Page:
Falcons: First day frugality could be sign of what’s to come in 2021

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The new league year starts tomorrow, and the legal tampering period began yesterday at noon. While other teams like the Patriots are going on a shopping frenzy, the Falcons have stayed put, tendering only one internal free agent — Matt Gono.

A second-rounder tender will be $3.384 million, so it shows exactly what the organization thinks of Gono. I wouldn’t imagine Fontenot paying a backup that amount of money; he clearly thinks Gono will push to start at either the open guard spot or at tackle. But this conservative approach could be something we see the entire offseason.

It is no secret Fontenot has many holes to fill on the roster, including a complete overhaul at the safety position and a starter opposite A.J. Terrell. The Falcons would be hard-pressed to come away with two starting-caliber safeties in April’s draft without severally handcuffing themselves. Specifically, targeting a single position is a recipe for over-reaching. Running back, safety, cornerback, defensive line, and offensive line are all positions of need, but which will be allocated towards the free agency bill Fontenot racks up this offseason?

It could be none; as we saw yesterday, the Falcons were docile while other teams were writing checks. Or it could be Fontenot waiting for the markets to steady before jumping in, which is a smart decision given most early contracts are inflated. The best deals usually come the second day and beyond — the diamonds in the rough.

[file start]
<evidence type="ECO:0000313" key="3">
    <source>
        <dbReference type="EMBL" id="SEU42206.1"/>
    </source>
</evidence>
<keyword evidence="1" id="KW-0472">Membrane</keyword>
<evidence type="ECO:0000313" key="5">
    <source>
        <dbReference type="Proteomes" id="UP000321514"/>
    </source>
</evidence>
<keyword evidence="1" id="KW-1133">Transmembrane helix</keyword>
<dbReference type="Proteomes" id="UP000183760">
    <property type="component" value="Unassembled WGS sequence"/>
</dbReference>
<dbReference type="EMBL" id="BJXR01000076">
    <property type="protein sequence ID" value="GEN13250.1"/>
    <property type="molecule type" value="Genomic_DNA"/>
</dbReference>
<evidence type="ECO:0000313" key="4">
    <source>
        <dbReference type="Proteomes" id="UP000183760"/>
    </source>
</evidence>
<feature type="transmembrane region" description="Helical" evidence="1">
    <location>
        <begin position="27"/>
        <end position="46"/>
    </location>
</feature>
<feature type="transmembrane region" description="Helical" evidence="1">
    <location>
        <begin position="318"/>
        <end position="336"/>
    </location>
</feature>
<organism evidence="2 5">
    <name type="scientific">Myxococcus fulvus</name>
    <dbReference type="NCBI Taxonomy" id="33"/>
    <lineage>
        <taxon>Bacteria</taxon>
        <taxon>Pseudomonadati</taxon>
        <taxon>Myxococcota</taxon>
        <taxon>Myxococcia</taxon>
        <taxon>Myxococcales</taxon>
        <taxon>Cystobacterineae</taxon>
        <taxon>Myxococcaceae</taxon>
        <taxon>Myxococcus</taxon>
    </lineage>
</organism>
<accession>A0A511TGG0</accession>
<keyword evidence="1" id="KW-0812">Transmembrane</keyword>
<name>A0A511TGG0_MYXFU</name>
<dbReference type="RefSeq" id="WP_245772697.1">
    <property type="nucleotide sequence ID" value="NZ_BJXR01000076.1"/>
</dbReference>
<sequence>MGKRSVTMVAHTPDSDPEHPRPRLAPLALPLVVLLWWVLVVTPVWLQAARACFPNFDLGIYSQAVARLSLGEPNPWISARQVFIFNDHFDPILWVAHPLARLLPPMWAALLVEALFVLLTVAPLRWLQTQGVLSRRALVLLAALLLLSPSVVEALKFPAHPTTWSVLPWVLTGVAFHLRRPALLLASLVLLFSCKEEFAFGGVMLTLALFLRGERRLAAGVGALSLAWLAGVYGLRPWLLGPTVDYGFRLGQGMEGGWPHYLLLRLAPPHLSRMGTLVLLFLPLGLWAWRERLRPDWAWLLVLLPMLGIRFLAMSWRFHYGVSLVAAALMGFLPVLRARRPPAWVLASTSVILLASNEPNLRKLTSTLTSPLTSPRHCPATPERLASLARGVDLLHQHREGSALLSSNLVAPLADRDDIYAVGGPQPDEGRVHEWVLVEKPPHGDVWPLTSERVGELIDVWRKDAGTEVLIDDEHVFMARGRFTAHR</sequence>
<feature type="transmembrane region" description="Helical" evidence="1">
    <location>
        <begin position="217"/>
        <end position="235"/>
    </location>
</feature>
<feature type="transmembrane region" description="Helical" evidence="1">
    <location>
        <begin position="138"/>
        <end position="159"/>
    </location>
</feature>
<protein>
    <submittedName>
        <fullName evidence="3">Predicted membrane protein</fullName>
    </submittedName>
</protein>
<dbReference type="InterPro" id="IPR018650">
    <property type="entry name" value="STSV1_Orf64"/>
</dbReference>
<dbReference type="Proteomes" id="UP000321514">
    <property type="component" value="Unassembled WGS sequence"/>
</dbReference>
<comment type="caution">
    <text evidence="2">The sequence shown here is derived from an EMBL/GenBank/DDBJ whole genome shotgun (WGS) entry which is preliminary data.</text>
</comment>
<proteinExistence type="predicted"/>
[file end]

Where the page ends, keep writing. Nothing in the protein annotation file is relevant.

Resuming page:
Expect something in the middle, where Fontenot will be incredibly frugal this offseason while signing a few free agents out of the bargain bin to give him more options come draft day. The entire point of free agency, in my eyes, is to round out rosters, while the draft is where your team’s building blocks come from. Lessening the number of holes, even if it’s addressing depth issues, during free-agency will be conducive to the Falcons nailing the NFL draft.

There are plenty of ways to sign high-caliber free agents via backloaded contracts. For instance, John Johnson signed with the Cleveland Browns on a three-year deal worth $33.75 million, which at first seems to be a hefty cap hit in 2021 if the deal is $11 million per year, but it’s not. The salary is escalating, which means it continually rises from 2021 through 2023. This year’s cap hit is only $5.25 million for Johnson — a meager price for someone of his quality.

There are ways to get around this year’s shrinking salary cap, but Fontenot will have to mortgage some of the team’s future if he is to cash in on some of these undervalued free agents. For instance, that $5 million cap hit for Johnson in 2021 turns to $11 million, then $17 million in 2023 — making it nearly impossible to move off him due to his guarantees. It is possible to acquire starting-caliber talent, but there will be a cost to pay either now or in the future.

The cheap, free-agent deals will come, but it could be at least a few days. If Falcons fans want something to look forward to, Fontenot is still $6-$8 million over the cap, so expect more restructures or transactions to get Atlanta under the $182.5 million cap by the start of the new league year.

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